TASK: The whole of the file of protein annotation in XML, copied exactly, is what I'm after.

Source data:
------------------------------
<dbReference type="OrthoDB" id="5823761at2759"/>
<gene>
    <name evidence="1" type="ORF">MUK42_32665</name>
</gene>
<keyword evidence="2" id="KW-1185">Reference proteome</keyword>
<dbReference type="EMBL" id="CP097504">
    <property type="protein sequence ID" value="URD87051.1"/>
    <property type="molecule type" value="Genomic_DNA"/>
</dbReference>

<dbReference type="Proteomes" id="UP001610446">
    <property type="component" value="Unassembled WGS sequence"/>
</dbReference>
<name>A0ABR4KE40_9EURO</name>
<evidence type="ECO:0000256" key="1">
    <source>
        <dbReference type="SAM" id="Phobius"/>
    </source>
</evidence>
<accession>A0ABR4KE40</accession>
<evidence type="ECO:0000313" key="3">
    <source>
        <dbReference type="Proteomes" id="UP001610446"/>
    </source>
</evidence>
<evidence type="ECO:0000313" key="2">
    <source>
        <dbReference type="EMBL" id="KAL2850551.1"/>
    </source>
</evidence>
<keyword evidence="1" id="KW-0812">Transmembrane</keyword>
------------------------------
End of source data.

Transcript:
<dbReference type="OrthoDB" id="5823761at2759"/>
<gene>
    <name evidence="1" type="ORF">MUK42_32665</name>
</gene>
<keyword evidence="2" id="KW-1185">Reference proteome</keyword>
<dbReference type="EMBL" id="CP097504">
    <property type="protein sequence ID" value="URD87051.1"/>
    <property type="molecule type" value="Genomic_DNA"/>
</dbReference>

<dbReference type="Proteomes" id="UP001610446">
    <property type="component" value="Unassembled WGS sequence"/>
</dbReference>
<name>A0ABR4KE40_9EURO</name>
<evidence type="ECO:0000256" key="1">
    <source>
        <dbReference type="SAM" id="Phobius"/>
    </source>
</evidence>
<accession>A0ABR4KE40</accession>
<evidence type="ECO:0000313" key="3">
    <source>
        <dbReference type="Proteomes" id="UP001610446"/>
    </source>
</evidence>
<evidence type="ECO:0000313" key="2">
    <source>
        <dbReference type="EMBL" id="KAL2850551.1"/>
    </source>
</evidence>
<keyword evidence="1" id="KW-0812">Transmembrane</keyword>